Two innovative and non-traditional movies, ‘We’re All Going to the World’s Fair’ and ‘R#J’ both present a look at the world on our screens.
Two films that debuted in the “Next” section of the 2021 Sundance Film Festival provided an equally incisive (and equally disturbing) take on the modern technological world. One is a retelling of a classic story in a new format, and the other is a cautionary horror story that is built for the modern world.
We’re All Going to the World’s Fair was my personal favorite film at Sundance this year, a fictional movie that feels completely of the real world of 2021. Anna Cobb stars as Casey, a young woman who finds herself becoming increasingly (and self-destructively) invested in a YouTube game called “We’re All Going to the World’s Fair.” The film itself, directed and written by filmmaker Jane Schoenbrun, is jarring and disturbing in ways that reflect the way you watch the movie itself.
We follow Casey primarily through the screens she films herself on. Whether we’re watching videos she uploads on her YouTube channel or watching Casey herself scroll through her phone, a screen is in almost every part of the movie. A young woman in the 2020s, Casey has grown up on phones and computers and the internet. But as she gets deeper into the mythology of the “World’s Fair” game, her world becomes darker and more dangerous.
A man calling himself “JLB” begins to make videos specifically aimed at Casey, helping herald her through the world of the “World’s Fair.” While the movie answers very few questions about the nature of the artificial world, we begin to see how much time and thought both JLB and Casey are putting into it. The lives of these two intersect in emotionally charged ways, the lives of both impacted in a multitude of ways.
Schoenbrun’s filmmaking emphasizes the use of screens in Casey’s life, and the horror of the movie is mostly found in relating to Casey. At one point, I realized that I was playing into Schoenbrun’s game by pausing the movie to take notes about the small details written in the corner of a computer screen… essentially becoming a part of the game the film presents. Combining elements of ASMR videos, creepypastas, ARG games on YouTube, and more, Schoenbrun builds a movie that feels ripped from the internet of my teenage years. By taking the character of Casey and making us see the directions her life could go, it gets even deeper.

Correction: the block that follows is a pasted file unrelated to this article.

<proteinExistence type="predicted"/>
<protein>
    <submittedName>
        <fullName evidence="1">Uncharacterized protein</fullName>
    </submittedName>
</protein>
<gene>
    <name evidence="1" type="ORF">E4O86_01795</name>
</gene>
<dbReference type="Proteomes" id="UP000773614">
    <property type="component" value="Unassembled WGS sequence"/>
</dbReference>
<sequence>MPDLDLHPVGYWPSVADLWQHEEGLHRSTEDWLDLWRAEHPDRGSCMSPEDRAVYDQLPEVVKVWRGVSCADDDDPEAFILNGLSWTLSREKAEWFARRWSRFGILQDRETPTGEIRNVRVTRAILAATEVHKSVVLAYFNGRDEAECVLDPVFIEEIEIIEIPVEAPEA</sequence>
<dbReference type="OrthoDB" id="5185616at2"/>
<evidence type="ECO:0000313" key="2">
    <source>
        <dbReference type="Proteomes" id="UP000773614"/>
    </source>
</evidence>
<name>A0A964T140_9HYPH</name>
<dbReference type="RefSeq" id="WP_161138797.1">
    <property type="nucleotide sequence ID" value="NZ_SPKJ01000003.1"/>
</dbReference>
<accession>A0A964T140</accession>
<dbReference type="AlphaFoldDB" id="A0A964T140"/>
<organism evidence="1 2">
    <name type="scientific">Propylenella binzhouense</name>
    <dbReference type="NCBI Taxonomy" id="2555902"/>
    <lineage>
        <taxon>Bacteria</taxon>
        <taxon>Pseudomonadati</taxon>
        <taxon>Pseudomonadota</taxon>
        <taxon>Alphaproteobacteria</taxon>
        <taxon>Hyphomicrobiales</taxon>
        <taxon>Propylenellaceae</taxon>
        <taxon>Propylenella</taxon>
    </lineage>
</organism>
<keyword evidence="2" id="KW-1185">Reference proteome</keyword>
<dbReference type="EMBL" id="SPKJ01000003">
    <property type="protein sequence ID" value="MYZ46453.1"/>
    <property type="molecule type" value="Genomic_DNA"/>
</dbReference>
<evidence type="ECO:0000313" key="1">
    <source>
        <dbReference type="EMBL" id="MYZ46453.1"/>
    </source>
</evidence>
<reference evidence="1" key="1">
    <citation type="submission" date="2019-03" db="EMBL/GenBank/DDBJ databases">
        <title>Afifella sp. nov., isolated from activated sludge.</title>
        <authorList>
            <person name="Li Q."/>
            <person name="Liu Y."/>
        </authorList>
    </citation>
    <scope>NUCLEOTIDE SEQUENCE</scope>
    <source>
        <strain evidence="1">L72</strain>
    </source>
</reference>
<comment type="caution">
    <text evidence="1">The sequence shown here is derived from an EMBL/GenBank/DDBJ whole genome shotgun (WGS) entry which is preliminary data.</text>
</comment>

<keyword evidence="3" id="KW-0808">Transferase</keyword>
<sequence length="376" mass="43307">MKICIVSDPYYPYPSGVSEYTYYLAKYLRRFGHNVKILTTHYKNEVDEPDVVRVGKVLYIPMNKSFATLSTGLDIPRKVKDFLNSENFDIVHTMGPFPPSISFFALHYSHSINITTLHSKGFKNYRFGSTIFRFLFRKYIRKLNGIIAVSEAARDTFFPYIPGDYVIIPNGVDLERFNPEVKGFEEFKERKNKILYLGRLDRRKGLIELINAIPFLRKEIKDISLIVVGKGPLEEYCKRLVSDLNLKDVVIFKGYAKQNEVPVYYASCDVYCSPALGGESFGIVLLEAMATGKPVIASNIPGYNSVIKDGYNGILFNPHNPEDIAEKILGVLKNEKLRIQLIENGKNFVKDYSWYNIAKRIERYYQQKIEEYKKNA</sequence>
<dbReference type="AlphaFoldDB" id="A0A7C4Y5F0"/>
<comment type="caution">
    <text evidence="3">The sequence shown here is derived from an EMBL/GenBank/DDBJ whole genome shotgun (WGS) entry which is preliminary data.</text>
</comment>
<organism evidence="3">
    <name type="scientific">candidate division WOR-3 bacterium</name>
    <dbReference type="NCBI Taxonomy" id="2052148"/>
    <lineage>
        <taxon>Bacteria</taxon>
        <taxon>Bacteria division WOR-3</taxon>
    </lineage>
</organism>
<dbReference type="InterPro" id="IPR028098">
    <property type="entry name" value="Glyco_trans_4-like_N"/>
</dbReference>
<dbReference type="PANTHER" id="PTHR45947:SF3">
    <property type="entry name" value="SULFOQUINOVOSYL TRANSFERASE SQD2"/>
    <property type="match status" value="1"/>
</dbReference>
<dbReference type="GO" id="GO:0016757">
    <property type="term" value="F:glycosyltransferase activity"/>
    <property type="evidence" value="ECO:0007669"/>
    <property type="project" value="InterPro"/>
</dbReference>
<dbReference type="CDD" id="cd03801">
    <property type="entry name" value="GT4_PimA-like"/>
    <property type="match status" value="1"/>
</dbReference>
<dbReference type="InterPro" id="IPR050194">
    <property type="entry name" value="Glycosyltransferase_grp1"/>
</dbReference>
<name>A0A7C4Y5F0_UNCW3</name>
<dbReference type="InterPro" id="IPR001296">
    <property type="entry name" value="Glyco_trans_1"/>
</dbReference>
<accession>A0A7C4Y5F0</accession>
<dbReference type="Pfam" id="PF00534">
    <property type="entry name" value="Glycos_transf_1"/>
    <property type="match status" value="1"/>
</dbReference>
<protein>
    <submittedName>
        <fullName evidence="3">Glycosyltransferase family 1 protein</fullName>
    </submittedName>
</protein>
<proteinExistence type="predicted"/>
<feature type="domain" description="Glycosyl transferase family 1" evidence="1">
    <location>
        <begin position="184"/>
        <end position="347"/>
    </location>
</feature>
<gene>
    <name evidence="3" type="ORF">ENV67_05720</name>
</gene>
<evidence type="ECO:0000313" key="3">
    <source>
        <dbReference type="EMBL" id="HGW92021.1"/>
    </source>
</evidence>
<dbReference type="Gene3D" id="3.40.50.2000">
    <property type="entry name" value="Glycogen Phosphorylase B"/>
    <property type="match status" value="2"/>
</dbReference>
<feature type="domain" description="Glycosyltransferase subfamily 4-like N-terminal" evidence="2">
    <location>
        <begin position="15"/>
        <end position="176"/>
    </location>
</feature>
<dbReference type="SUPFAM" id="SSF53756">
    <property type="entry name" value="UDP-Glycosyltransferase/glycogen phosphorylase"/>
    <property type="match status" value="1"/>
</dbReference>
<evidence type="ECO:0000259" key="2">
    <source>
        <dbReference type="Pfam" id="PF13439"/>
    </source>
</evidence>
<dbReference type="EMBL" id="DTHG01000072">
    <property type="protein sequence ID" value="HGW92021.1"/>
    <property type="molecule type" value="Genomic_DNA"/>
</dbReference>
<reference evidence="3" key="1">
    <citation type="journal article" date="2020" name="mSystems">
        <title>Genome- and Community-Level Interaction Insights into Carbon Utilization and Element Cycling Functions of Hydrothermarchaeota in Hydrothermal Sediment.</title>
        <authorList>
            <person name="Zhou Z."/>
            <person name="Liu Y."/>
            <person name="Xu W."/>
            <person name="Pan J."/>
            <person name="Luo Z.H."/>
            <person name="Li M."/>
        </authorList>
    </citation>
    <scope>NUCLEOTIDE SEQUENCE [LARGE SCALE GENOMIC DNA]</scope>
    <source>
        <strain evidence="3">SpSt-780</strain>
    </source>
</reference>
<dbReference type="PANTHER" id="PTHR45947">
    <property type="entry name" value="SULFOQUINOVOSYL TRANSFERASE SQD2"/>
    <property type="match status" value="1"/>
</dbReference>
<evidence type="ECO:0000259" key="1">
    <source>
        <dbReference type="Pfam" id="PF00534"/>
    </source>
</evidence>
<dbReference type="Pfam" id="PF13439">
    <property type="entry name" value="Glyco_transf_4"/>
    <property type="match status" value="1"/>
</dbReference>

When the film ended, I found myself sad to see the world close off so neatly. But all it took was some extra thinking on my part to extend We’re All Going to the World’s Fair out to the real world, wondering what was real and what wasn’t. By the time I caught myself playing into the game, I was midway through my second watch in one morning. Schoenbrun succeeded at making me a player in his fantasy world.
By comparison, R#J is both more experimental and more classic. Telling the story of Shakespeare’s Romeo and Juliet with mostly the text of Shakespeare himself, R#J is told exclusively through phones and recorded videos. Produced by the same people who made Searching and Unfriended, director Carey Williams looks at how teenagers and 20-somethings use their phones to communicate and exist. By putting an all-too-familiar story in the background, he allows you to focus on the means of storytelling instead of the story itself.
R#J isn’t perfect, but it is a very well-developed visual feast. If you’ve found yourself looking for a movie built for your phone, you can do much worse than R#J. It also helps that the cast is filled with up-and-coming stars such as RJ Cyler, Francesca Noel, Diego Tinoco, Camaron Engels, Siddiq Saunderson, and more.
The liberties that R#J takes with Shakespeare can be annoying, but conceptually the film is remarkable and well worth your time. Plus, it will give you many more actors to keep your eyes on for years to come, so you may want in on this ground floor.
These two films represent the new wave of filmmakers and new styles of filmmaking, which the “Next” portion of Sundance is all about. Keep your eyes on Carey Williams, Jane Schoenbrun, and the whole of this branch of the festival. You might discover new favorites.